What should I tell my healthcare provider before taking BELVIQ®?
Before you take BELVIQ®, tell your doctor if you:
- have or have had heart problems including:
- congestive heart failure
- heart valve problems
- slow heart beat or heart block
- have diabetes
- have a condition such as sickle cell anemia, multiple myeloma, or leukemia
- have a deformed penis, Peyronie’s disease, or ever had an erection that lasted more than 4 hours
- have kidney problems
- have liver problems
- are pregnant or plan to become pregnant.
- are breast feeding or plan to breastfeed. It is not known if BELVIQ® passes into your breastmilk. You and your doctor should decide if you will take BELVIQ® or breastfeed. You should not do both.
Tell your doctor about all the medicines you take, including prescription and non-prescription medicines, vitamins, and herbal supplements.
BELVIQ® may affect the way other medicines work, and other medicines may affect how BELVIQ® works.
Especially tell your doctor if you take medicines for depression, migraines or other medical conditions such as:
- triptans, used to treat migraine headache
- medicines used to treat mood, anxiety, psychotic or thought disorders, including tricyclics, lithium, selective serotonin uptake inhibitors (SSRIs), selective serotonin-norepinephrine reuptake inhibitors (SNRIs), monoamine oxidase inhibitors (MAOIs), or antipsychotics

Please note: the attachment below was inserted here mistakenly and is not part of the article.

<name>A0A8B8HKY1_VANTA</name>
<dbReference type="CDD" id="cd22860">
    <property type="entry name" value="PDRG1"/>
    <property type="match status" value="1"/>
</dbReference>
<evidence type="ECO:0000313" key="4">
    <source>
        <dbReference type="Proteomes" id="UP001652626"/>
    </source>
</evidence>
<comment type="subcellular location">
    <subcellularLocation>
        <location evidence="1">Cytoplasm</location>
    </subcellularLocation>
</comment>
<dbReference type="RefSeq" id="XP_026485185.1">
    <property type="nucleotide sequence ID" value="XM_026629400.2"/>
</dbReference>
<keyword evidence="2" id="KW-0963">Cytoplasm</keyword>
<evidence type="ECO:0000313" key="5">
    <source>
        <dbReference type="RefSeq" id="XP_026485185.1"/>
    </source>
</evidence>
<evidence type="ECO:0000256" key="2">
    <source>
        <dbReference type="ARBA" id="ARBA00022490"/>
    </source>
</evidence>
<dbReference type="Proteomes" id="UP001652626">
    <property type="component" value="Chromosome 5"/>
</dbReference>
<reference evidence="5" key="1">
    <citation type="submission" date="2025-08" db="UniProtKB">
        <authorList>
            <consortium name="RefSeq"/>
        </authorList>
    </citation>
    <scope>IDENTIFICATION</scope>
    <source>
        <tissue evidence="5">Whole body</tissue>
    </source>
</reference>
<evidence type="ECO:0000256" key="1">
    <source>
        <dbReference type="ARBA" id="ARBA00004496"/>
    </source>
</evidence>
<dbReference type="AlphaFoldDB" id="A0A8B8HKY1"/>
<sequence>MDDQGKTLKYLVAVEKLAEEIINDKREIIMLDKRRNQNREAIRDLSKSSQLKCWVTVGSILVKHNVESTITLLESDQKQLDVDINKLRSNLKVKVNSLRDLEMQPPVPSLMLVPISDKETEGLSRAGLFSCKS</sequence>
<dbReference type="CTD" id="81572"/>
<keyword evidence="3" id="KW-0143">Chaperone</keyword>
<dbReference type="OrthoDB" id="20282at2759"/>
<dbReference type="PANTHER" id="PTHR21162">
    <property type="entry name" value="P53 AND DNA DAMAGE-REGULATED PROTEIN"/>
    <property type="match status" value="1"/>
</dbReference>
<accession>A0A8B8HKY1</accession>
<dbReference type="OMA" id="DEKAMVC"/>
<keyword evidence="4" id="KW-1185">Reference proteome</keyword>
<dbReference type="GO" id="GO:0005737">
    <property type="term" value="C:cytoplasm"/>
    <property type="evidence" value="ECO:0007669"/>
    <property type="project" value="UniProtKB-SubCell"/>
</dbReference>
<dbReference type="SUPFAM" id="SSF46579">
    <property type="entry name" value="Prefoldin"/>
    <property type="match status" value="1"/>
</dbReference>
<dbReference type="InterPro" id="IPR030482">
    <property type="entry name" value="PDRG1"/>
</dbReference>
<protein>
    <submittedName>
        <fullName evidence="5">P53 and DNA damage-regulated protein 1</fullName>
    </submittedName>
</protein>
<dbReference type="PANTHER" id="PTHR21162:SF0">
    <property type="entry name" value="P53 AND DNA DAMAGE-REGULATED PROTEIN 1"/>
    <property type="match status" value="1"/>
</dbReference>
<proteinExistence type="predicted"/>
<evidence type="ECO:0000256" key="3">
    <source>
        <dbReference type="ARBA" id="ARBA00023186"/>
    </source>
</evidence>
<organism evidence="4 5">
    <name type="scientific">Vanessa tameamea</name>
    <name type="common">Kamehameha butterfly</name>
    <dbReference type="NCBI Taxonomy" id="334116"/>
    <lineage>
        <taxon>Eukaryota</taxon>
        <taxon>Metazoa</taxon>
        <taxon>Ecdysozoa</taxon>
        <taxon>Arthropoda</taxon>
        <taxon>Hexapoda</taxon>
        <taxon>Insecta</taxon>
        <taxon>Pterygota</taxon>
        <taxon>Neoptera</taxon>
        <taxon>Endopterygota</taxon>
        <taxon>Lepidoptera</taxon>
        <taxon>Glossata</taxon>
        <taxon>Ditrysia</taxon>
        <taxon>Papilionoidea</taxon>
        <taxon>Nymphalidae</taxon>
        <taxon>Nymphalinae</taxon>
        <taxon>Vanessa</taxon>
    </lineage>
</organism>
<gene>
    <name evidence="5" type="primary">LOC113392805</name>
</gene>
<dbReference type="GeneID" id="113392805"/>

- linezolid, an antibiotic
- dextromethorphan, an over-the-counter medicine used to treat the common cold or cough
- over-the-counter supplements such as tryptophan or St. John’s Wort
- medicines to treat erectile dysfunction
Ask your doctor or pharmacist for a list of these medicines, if you are not sure.
How should I take BELVIQ®?
- Take BELVIQ® exactly as your doctor tells you to take it.
- Your doctor will tell you how much BELVIQ® to take and when to take it.
- Take 1 tablet 2 times each day.
- Do not increase your dose of BELVIQ®.
- BELVIQ can be taken with or without food.
- Your doctor should start you on a diet and exercise program when you start taking BELVIQ®. Stay on this program while you are taking BELVIQ®.
- Your doctor should tell you to stop taking BELVIQ® if you do not lose a certain amount of weight within the first 12 weeks of treatment.
- If you take too much BELVIQ® or overdose, call your doctor or go to the nearest emergency room right away.
What should I avoid while taking BELVIQ®?
Do not drive a car or operate heavy machinery until you know how BELVIQ® affects you. BELVIQ® can slow your thinking.
What are the possible side effects of BELVIQ®?
- Serotonin Syndrome or Neuroleptic Malignant Syndrome (NMS)-like reactions.
BELVIQ® and certain medicines for depression, migraine, the common cold, or other medical problems may affect each other causing serious or life-threatening side effects. Call your doctor right away if you start to have any of the following symptoms while taking BELVIQ®:
- mental changes such as agitation, hallucinations, confusion, or other changes in mental status